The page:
(1)The 1D consolidation model of the double-layered foundation proposed in this study can account for the depth-dependent initial excess pore pressure and additional stress and time-dependent loading under different drainage conditions, which can be utilized to comprehensively investigate the consolidation behavior of the double-layered foundation. The general solutions of the model under different drainage conditions were gained.(2)The consolidation solutions of special cases, which consider two loading modes, that is, instantaneous loading and single-level uniform loading, and the bilinear distributions with depth of the initial excess pore pressure and additional stress, were derived. Then the average degree of consolidation defined by settlement was deduced and verified.(3)Regardless of the drainage conditions, both the distribution of initial excess pore pressure and additional stress with depth and the loading rate have a great influence on the consolidation process of the soft foundation with an upper crust. This influence is larger with the single-drained condition than that with the double-drained condition. With the decrease of the initial excess pore pressure or the additional stress with depth, the consolidation rate increases. The larger the loading rate is, the quicker the consolidation process of the soft foundation with an upper crust is.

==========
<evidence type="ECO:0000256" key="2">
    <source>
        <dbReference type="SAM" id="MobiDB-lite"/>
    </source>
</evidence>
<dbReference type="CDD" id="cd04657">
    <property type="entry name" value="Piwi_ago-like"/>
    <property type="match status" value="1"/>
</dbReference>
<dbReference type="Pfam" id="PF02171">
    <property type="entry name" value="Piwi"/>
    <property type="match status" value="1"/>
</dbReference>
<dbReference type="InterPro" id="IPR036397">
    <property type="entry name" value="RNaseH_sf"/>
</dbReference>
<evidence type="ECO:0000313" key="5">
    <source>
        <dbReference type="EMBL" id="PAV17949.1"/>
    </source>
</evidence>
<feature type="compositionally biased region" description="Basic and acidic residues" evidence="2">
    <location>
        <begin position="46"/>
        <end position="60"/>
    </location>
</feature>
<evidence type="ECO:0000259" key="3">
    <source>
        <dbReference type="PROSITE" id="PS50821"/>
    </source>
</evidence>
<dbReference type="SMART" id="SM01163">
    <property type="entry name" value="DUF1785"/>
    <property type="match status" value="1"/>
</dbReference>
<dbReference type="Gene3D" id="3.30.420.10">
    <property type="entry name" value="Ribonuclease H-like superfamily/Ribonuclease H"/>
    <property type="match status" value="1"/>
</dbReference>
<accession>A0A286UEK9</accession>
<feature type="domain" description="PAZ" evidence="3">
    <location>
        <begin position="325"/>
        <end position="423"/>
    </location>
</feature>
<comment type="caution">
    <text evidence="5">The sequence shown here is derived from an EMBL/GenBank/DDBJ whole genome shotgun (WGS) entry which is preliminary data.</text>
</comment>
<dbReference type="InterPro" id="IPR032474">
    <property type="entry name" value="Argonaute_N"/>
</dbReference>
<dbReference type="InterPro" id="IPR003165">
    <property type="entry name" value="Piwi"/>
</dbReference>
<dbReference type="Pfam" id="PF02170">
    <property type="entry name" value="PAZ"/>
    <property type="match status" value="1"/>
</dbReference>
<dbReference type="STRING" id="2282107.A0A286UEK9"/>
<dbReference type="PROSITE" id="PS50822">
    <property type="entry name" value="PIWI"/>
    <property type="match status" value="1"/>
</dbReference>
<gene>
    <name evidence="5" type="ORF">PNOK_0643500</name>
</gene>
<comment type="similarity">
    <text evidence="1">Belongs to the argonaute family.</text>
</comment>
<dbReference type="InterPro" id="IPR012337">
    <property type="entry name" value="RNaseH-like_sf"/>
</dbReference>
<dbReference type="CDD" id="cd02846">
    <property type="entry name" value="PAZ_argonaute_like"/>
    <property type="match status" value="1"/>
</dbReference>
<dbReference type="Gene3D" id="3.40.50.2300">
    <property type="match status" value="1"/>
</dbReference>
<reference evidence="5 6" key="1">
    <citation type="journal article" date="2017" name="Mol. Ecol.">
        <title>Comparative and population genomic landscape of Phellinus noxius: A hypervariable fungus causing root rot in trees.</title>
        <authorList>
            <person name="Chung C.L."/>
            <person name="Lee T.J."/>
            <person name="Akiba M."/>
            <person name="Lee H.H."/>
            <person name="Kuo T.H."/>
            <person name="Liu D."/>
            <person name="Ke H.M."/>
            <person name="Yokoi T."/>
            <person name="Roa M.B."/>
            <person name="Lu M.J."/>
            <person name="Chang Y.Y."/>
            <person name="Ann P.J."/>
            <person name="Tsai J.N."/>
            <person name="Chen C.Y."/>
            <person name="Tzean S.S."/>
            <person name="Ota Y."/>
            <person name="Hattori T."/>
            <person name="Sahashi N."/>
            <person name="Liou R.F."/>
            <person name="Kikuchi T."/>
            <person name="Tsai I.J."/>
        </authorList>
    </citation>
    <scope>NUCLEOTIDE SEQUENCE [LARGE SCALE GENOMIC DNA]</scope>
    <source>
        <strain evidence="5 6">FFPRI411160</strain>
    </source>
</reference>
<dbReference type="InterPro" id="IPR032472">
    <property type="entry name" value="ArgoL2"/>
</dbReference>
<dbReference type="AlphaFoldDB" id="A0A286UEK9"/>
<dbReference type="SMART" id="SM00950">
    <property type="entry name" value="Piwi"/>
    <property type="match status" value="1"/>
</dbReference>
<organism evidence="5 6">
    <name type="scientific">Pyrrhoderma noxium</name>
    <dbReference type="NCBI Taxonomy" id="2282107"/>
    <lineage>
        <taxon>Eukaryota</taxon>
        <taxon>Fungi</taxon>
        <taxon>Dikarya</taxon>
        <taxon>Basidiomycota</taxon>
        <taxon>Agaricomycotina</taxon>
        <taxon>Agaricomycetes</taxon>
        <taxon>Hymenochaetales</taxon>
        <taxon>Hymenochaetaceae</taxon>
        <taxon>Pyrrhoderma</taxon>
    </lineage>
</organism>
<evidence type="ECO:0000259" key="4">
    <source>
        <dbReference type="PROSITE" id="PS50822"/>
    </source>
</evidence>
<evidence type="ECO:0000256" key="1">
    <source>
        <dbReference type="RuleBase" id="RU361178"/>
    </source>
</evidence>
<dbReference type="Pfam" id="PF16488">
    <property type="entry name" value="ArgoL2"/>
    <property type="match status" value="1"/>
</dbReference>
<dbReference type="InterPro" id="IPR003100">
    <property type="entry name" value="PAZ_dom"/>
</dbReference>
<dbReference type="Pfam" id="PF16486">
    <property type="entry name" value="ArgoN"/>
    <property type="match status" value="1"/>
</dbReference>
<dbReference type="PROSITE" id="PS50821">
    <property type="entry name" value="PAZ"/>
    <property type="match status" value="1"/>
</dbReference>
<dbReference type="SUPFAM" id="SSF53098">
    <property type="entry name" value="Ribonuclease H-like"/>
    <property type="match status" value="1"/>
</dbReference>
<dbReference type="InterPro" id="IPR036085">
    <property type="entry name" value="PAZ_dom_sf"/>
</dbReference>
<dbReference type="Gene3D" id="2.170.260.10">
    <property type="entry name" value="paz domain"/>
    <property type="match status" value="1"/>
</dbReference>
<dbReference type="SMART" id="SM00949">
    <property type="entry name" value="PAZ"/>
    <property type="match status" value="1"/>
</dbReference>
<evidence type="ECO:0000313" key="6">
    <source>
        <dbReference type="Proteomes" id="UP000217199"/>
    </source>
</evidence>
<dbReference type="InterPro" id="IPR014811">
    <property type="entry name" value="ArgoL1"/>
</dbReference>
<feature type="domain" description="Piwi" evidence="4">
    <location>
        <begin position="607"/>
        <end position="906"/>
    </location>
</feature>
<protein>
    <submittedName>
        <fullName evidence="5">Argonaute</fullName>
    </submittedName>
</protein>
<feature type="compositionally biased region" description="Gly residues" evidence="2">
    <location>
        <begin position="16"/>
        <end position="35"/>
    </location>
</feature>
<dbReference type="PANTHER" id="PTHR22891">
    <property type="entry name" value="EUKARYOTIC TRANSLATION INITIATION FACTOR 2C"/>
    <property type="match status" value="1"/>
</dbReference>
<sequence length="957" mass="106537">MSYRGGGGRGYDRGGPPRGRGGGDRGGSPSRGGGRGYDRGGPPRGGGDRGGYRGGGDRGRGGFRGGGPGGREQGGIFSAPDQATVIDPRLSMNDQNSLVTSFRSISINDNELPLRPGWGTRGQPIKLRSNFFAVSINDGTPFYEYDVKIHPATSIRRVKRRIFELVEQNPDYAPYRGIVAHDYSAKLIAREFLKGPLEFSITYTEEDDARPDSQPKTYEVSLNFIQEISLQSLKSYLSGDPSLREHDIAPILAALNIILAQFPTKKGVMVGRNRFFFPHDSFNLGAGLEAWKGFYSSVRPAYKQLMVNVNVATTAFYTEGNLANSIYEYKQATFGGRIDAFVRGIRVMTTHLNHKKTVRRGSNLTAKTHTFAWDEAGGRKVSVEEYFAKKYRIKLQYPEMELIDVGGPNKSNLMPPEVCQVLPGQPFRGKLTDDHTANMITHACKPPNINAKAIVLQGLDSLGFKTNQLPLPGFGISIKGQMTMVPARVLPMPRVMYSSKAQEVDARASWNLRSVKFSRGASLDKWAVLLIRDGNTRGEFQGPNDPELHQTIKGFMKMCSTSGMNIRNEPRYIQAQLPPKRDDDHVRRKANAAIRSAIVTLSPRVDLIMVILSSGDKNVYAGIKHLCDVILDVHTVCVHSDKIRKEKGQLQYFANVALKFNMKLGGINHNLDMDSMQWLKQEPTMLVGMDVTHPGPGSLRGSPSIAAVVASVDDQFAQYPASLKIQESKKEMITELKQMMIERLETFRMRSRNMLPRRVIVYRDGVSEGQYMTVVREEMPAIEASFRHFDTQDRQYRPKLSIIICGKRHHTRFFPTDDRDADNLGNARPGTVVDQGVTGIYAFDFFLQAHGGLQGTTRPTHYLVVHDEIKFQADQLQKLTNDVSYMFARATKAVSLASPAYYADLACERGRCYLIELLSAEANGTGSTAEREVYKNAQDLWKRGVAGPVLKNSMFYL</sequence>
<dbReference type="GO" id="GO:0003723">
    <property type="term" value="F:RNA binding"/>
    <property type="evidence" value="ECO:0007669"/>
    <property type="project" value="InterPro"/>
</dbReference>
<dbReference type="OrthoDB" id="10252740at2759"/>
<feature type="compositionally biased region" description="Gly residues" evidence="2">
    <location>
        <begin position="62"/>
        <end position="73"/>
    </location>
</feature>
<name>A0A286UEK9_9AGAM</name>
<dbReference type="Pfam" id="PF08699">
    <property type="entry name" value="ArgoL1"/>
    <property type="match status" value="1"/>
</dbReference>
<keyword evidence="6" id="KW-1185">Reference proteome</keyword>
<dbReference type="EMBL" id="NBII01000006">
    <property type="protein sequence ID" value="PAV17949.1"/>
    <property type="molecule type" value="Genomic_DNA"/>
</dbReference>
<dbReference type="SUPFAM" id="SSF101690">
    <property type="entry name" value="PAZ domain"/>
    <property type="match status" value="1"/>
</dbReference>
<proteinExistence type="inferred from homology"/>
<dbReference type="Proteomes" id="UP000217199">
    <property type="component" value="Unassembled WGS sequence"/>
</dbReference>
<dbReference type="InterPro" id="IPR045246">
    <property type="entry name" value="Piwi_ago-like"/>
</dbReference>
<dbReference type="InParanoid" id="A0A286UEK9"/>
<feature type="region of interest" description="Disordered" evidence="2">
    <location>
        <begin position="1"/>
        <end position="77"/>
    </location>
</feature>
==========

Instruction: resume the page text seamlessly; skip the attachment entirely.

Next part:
#### Conflict of Interests

The authors declare that there is no conflict of interests regarding the publication of this paper.

#### Acknowledgments

The authors acknowledge the National Natural Science Foundation of China (51108048, 51208517, and 51478054) and Jiangxi Communications Department Program (2013C0011) for the financial support.